There's more to the net than pr0n, but from the numbers, not much I  

>> I was thinking Sprint may have been going around rattling cages to  
>> cut
>> costs and make their next quarters numbers...  Not a conspiracy,  
>> but as
>> the market is down...
> Doubt anyone in Sprint corporate even *knows* about sprint internet
> transit. It is such a tiny portion of their revenue, I doubt they  
> finance
> people care.


>> My point here, is that upgrading the networks seems to be happening  
>> in
>> big waves- instead of a more cumulative or calculated manner- and
>> therefore has pains.
> Explain what you mean by waves of upgrade, and how are they  
> different from
> cumulative or calculated.

Big waves of upgrade: Re-Wire all of NYC with FIOS and light it all at  
once (big expendature all at once)

Cumulative upgrades: An example: At an old job of mine, if a  
production server was taken offline, it was policy to drop more RAM  
into the box when it was out of the rack- regardless of need.  RAM was  
always cheaper/better/etc... and the cost of taking a production box  
offline was high.  This can be applied to *many* small aspects of a  
tech business, but the cost is the organization and management  
overhead of paying attention to detail.
I am willing to see this cost of managing small details, and strategic  
planning, may not scale easily.

>> When I worked on the web-hosting ISP, we had a life-span for each  
>> server
>> accounted for in advance, and rough estimates on what the tech (and
>> service offerings) would be a couple of years down the road.  It  
>> worked
>> out peachy- servers, storage, etc... all could cumulatively grow and
>> change as technology advanced.
> There's no lifespan of networking gear. It stays in service until it  
> is
> unable to handle traffic passing through it. There's nothing wrong  
> with
> that. If traffic is not increasing and there are no additional feature
> requirements, it'll stay.


>>>> I would argue that to continue to compete and grow internationally,
>>>> American businesses desperately need increased bandwidth all  
>>>> around-
>>>> especially at the datacenter.  I argue that carriers need to be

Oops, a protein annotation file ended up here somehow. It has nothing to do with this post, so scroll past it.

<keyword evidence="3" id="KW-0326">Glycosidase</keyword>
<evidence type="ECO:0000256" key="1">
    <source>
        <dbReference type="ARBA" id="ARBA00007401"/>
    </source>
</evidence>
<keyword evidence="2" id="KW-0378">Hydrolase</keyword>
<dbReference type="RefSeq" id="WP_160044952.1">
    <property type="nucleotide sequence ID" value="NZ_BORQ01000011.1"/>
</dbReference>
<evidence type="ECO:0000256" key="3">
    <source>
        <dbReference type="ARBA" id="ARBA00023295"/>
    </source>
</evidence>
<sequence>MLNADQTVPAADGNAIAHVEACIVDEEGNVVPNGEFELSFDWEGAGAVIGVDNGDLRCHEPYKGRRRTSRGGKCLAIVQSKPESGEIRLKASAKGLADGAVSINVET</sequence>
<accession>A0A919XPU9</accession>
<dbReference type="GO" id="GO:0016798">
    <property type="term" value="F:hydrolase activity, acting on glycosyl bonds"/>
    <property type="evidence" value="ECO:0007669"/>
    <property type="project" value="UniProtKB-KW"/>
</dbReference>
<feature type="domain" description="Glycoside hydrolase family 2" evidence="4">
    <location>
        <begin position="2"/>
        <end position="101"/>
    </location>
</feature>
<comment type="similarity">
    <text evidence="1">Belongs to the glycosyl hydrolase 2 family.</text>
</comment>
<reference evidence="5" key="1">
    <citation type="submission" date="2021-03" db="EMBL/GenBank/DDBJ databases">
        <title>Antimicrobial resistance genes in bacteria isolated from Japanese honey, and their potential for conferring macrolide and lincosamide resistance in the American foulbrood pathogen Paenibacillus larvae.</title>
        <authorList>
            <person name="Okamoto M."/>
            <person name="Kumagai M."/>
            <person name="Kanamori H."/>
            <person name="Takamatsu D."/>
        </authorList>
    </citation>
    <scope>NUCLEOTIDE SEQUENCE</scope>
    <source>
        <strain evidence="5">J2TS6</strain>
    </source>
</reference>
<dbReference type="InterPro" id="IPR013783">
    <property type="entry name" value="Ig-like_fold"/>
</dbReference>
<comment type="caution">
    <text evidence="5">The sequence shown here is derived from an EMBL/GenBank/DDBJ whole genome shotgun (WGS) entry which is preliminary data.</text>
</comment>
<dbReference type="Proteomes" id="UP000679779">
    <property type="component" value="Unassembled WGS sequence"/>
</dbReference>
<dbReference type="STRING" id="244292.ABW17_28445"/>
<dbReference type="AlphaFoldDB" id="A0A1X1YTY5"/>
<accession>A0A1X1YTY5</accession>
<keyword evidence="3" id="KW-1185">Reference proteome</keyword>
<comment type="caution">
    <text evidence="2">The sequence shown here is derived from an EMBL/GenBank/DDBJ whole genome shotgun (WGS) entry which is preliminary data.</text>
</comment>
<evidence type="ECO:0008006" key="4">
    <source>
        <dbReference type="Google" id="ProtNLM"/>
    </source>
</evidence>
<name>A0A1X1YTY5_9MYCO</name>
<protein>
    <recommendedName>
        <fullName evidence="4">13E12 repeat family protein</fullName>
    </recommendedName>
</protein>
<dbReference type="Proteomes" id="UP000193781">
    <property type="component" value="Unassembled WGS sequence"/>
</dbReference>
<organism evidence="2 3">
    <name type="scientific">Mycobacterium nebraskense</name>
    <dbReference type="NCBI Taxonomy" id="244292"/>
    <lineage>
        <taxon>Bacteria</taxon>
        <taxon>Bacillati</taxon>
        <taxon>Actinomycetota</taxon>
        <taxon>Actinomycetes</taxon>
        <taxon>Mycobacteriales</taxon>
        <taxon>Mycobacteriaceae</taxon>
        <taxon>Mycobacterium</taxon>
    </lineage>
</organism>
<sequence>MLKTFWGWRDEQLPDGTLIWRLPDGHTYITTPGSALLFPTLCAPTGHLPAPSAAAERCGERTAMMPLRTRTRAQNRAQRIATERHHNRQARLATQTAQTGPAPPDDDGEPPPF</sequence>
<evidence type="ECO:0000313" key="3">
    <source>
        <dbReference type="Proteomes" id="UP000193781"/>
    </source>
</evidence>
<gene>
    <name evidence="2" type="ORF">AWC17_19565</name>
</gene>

>>>> supported in, as well as held accountable for, planning upgrade
>>>> cycles.
>>> We all held them accountable, with our wallets. It's called 'free
>>> market'.
>> I'm no economist, but didn't the raw free market, and Freedman-style
>> economics, just wholly collapse?
> I wouldn't quite put it like that just yet. We won't have whole  
> picture
> until a year from now, at least.

Understood- we'll all see with time.

>> But if a company has a network application which drives their  
>> business,
>> and the network sucks/fails, it's out of their hands, right?  It  
>> becomes
>> a surprise cost, and everyone down the chain is affected by the big
>> carriers decision making?
> Wrong. It means you didn't build *your* network right, didn't  
> multihome
> properly. If the network is *so* critical to your business, you owe  
> it to
> plan for your carrier's failures - just like you plan for your own
> equipment to fail.

I get your point from a carrier perspective-

I'm saying that on a smaller-scale than before, the functioning  
internet is critical to businesses.

How does a small office of 5 people, deal with loosing the internet  
for a day?  Or a building full of small offices?

>> I would argue that the US Govt. was far too immature with where  
>> networks
>> were going to even legislate, back then- and perhaps now?
> Sorta. Reed Hundt's FCC was actually fairly sensible and visionary.

Interesting- he's another name around the Obama campaign.

I see what you mean- it's not all been bad from the Fed- but the  
common problem is trucks-and-tubes blunders, as these issues become  
more mainstream.

>> What, no comment on "Separation of Content and Infrastructure"?
> I don't think there's a problem with it. If content merges with a  
> network,
> nothing's wrong. It's when you get into the monopoly (or duopoly)
> situation, problems happen.

Yes- but aren't we talking in general about a monopoly here?

>>>> Who has internet backbone?
>>> I dunno. But I can has cheezburger.
>> Oh- I guess that means you think content and infrastructure are the
>> same.
> No, I mean that this thread has not enough lulz. So here's a picture  
> of a
> firewall:
> http://icanhascheezburger.files.wordpress.com/2008/10/funny-pictures-furwall-prevents-unauthorized-access.jpg



More information about the talk mailing list